Felix Frankfurter (November 15, 1882 – February 22, 1965) was an American lawyer, professor, and jurist who served as an Associate Justice of the Supreme Court of the United States. Frankfurter served on the Supreme Court from 1939 to 1962 and was a noted advocate of judicial restraint in the judgments of the Court. Frankfurter was born in Vienna, Austria, and immigrated to New York City at the age of 12. After graduating from Harvard Law School, Frankfurter worked for Secretary of War Henry ...

Massachusetts Child Council.

http://n2t.net/ark:/99166/w6tx90wn (corporateBody)

Democratic Party (U.S.)

http://n2t.net/ark:/99166/w62k030j (corporateBody)

Driscoll, Katharine.

http://n2t.net/ark:/99166/w6h152cg (person)

Holmes, Oliver Wendell, Jr., 1841-1935

http://n2t.net/ark:/99166/w60q1p0q (person)

Holmes was born in Boston, Massachusetts, to the prominent writer and physician Oliver Wendell Holmes Sr. and abolitionist Amelia Lee Jackson. Dr. Holmes was a leading figure in Boston intellectual and literary circles. Mrs. Holmes was connected to the leading families; Henry James Sr., Ralph Waldo Emerson and other transcendentalists were family friends. Known as "Wendell" in his youth, Holmes, Henry James Jr. and William James became lifelong friends. Holmes accordingly grew up in an atmospher...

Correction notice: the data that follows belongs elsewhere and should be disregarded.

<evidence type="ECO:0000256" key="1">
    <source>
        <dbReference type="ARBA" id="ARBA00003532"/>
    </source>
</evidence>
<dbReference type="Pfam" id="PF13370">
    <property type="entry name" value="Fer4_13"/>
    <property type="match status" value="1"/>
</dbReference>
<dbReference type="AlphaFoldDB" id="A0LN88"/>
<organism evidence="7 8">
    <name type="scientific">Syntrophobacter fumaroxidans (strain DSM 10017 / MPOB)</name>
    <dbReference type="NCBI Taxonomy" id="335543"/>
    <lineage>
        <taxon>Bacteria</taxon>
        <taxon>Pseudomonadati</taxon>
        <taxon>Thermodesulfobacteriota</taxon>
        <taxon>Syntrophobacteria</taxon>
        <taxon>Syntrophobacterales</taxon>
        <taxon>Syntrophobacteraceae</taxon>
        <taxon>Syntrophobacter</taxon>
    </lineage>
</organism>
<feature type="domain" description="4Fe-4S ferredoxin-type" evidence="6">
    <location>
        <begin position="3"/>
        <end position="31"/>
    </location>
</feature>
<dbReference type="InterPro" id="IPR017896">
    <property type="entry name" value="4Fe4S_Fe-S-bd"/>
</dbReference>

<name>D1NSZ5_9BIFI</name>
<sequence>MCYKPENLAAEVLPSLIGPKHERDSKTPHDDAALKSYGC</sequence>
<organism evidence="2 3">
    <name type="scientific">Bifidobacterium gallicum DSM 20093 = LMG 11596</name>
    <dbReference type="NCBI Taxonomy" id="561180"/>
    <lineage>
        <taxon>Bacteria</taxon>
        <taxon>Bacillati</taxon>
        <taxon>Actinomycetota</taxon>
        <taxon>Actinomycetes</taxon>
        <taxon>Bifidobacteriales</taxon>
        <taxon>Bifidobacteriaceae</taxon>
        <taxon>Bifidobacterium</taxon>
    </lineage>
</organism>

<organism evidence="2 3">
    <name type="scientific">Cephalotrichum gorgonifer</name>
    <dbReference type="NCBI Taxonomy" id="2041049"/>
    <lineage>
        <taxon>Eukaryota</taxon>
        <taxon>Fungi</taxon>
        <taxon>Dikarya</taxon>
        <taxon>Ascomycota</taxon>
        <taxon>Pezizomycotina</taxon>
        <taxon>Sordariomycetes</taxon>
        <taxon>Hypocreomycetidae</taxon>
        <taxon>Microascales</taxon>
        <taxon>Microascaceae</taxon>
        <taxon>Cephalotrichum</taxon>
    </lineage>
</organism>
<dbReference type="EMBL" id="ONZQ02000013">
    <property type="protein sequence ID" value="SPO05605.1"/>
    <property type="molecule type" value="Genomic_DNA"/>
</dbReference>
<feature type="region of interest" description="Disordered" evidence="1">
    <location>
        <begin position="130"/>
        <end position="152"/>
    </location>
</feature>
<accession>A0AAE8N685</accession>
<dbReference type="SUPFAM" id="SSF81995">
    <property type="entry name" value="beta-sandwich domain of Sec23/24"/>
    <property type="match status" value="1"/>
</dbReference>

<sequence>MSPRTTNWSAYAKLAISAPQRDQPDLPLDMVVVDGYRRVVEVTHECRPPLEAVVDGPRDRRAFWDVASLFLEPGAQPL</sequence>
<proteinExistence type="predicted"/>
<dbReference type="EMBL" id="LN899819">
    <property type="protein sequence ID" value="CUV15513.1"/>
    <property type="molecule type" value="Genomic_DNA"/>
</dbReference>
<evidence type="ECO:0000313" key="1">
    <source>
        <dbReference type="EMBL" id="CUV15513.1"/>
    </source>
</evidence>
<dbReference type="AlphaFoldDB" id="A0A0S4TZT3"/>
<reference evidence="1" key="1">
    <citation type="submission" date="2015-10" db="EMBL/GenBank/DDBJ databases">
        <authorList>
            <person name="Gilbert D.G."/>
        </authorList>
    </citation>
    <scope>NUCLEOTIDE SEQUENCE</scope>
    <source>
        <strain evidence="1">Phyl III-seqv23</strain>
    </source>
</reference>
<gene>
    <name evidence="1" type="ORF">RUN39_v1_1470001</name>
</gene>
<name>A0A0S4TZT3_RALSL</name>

Democratic Party (Mass.). State Committee

http://n2t.net/ark:/99166/w64r3dz9 (corporateBody)

Lathrop, Julia Clifford, 1858-1932

http://n2t.net/ark:/99166/w6c5410w (person)

Social worker and reformer, Julia Clifford Lathrop was the first head of the United States Children's Bureau. From the description of Letter, 1926. (Harvard University). WorldCat record id: 232007298 ...

Roosevelt, Franklin D. (Franklin Delano), 1882-1945

http://n2t.net/ark:/99166/w61s7dgz (person)